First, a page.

C-Sections and Adhesions
If you have had a cesarean section before, then you may be wondering if it will impact upon your next pregnancy. Cesarean sections are becoming more and more popular, with many women electing to have c-sections instead of vaginal births. Typically, c-sections are a safe and viable birthing option. However, c-sections are not without their drawbacks. One primary drawback to the c-section is that is can cause surgical adhesions. These may result in pain, discomfort, and can sometimes interfere with subsequent births.
What are Adhesions?
Adhesions are actually bands of scar tissue that form inside your abdomen or pelvis after surgery. As your body heals from surgery, this scar tissue connects organs together, causing them to stick to one another. Abdominal adhesions are a common outcome of any pelvic or abdominal surgery. In fact, they develop in 93% of people who have undergone pelvic surgery. They are especially common after cesarean sections.
What Surgeries cause Adhesions?
Any surgery can cause adhesions to form. Adhesions are your body’s natural way of healing itself. However, certain operations are more likely to trigger the formation of pelvic adhesions. In addition to cesarean section, these procedures include:
- dilatation and curettage
- fibroid removal
- ovarian surgery
How do Adhesions Form?
Adhesions form as a natural response to trauma that your body has undergone. All of your abdominal organs are wrapped in a clear membrane, called the peritoneum. During cesarean section, the peritoneum is cut in order to expose the uterus. As a result, the peritoneum becomes inflamed. After surgery, this inflammation triggers the formation of scar tissue.
Typically, this scar tissue disappears after a little while, in a process called fibrinolysis. However, cesarean section surgery sometimes decreases the blood flow to the peritoneum, preventing the fibrinolysis process from taking place. As a result, the scar tissue forms into adhesions.
Complications of Adhesions
Unfortunately, adhesions can cause a number of different side effects and complications. If you are undergoing cesarean section, it is important to be aware of these complications. Report any side effects of surgery to your health care provider.
Pelvic or Abdominal Pain:
Pelvic or abdominal pain is a common result of surgical adhesions. About 38% of women who experience pelvic pain are actually suffering from adhesions. Adhesions cause pain because they limit the movement of internal organs. Since adhesions "tie down" organs, as you move or become active you may experience quite severe pain.
Bowel obstruction is also a fairly common result of surgical adhesions. Sometimes scar tissue forms over the small intestine, causing a blockage in your bowel. As a result, your bowel cannot excrete any waste, causing side effects like nausea, vomiting, and pain. Bowel obstruction can occur immediately after surgery or it can develop years later.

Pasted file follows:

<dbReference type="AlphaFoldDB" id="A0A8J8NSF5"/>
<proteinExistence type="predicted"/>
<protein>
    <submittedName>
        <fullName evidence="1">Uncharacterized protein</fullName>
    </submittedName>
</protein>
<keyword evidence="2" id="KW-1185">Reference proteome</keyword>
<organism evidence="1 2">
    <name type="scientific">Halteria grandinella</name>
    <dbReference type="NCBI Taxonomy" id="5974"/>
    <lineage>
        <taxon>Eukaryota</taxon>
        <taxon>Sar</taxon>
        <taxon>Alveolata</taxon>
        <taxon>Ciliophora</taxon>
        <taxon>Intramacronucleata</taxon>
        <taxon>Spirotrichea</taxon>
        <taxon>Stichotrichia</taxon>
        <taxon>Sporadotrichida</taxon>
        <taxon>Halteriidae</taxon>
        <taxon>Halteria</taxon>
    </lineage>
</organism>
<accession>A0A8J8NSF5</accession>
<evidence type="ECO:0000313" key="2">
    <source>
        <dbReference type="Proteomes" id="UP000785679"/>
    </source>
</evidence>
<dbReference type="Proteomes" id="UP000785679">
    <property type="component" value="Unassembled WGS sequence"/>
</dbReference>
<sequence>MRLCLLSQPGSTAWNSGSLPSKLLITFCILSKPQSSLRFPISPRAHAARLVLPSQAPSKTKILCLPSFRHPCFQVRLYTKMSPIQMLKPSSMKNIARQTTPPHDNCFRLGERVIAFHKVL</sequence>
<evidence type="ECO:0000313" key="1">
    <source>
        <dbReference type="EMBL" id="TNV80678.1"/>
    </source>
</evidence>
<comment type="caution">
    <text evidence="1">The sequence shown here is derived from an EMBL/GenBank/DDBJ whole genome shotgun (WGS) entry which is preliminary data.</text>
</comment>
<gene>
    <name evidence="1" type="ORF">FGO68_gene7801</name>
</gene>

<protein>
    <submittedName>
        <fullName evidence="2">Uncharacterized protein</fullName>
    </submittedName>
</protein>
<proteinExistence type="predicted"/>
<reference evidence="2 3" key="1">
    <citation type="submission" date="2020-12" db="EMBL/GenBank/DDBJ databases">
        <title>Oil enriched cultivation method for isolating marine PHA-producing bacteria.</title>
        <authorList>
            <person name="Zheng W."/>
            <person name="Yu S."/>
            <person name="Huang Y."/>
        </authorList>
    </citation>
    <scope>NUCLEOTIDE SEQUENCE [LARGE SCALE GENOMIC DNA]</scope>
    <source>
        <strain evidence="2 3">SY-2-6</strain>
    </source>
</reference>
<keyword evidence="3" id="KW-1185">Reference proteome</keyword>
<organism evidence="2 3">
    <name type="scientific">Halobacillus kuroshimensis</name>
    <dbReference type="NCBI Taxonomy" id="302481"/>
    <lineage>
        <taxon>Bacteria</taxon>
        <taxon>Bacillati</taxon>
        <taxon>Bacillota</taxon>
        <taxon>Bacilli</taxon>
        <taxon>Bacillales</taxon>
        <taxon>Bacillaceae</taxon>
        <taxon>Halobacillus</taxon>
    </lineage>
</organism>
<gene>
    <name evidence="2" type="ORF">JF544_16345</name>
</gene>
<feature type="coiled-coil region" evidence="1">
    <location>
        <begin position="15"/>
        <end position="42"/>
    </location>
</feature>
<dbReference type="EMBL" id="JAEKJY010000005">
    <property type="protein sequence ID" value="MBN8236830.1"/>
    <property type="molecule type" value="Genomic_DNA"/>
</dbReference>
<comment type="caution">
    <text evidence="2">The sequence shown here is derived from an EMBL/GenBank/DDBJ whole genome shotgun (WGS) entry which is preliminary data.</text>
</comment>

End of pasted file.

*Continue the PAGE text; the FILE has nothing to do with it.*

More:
Very rarely, surgical adhesions can impair a woman’s fertility. If adhesions form between the ovaries or fallopian tubes, it may be impossible for sperm to enter to fertilize an egg. These adhesions may also make it difficult for an egg to travel through your fallopian tubes.
Birth After Cesarean Section
If you have had a cesarean section and are pregnant or planning to have another child, these adhesions could complicate matters. If you are having another c-section, your health care provider will have to separate and cut through all of your adhesions before she can begin the c-section. For women who have had more than three cesareans, this could take ten minutes to an hour or more. In an emergency, this could place your baby at risk.
If you elect to have a vaginal birth after a cesarean , or VBAC, adhesions shouldn’t pose much of a problem, unless you have had multiple cesarean sections. Typically, women who have only had one cesarean section can deliver vaginally without any difficulties. There is a chance that the scar tissue covering the incision in your uterus could rupture. This can be very dangerous, as it can cause massive bleeding or cut off your baby’s oxygen supply. However, the risk of uterine rupture during a VBAC is very low, typically occurring in less than 1 out of every 1,000 births.
Treating Cesarean Section Adhesions
Cesarean section adhesions can be treated in order to reduce pain or restore fertility. Adhesions are separated and removed through a surgical procedure. These procedures are highly successful, and generally help 60% of all patients. However, surgical adhesions can form again, and do so in about 70% of cases.
Preventing Cesarean Section Adhesions
Recent studies have shown that the adhesions caused by cesarean section can be prevented, or at least reduced. Typically, the peritoneum is not repaired after cesarean section. This was originally thought to help reduce the formation of scar tissue. However, studies illustrate that by surgically repairing the peritoneum after a c-section, you actually decrease your likelihood of developing adhesions by seven fold.
In a study conducted at Stanford University, women who had undergone cesarean sections were analyzed for scar tissue and adhesions. 73% of women who had not had their peritoneum repaired had developed adhesions. However, only 52% of women who had their peritoneum repaired showed evidence of these adhesions.
If you have had a c-section and are considering having another for a subsequent pregnancy, speak with your health care provider about whether a VBAC or another cesarean section would be the best option for you.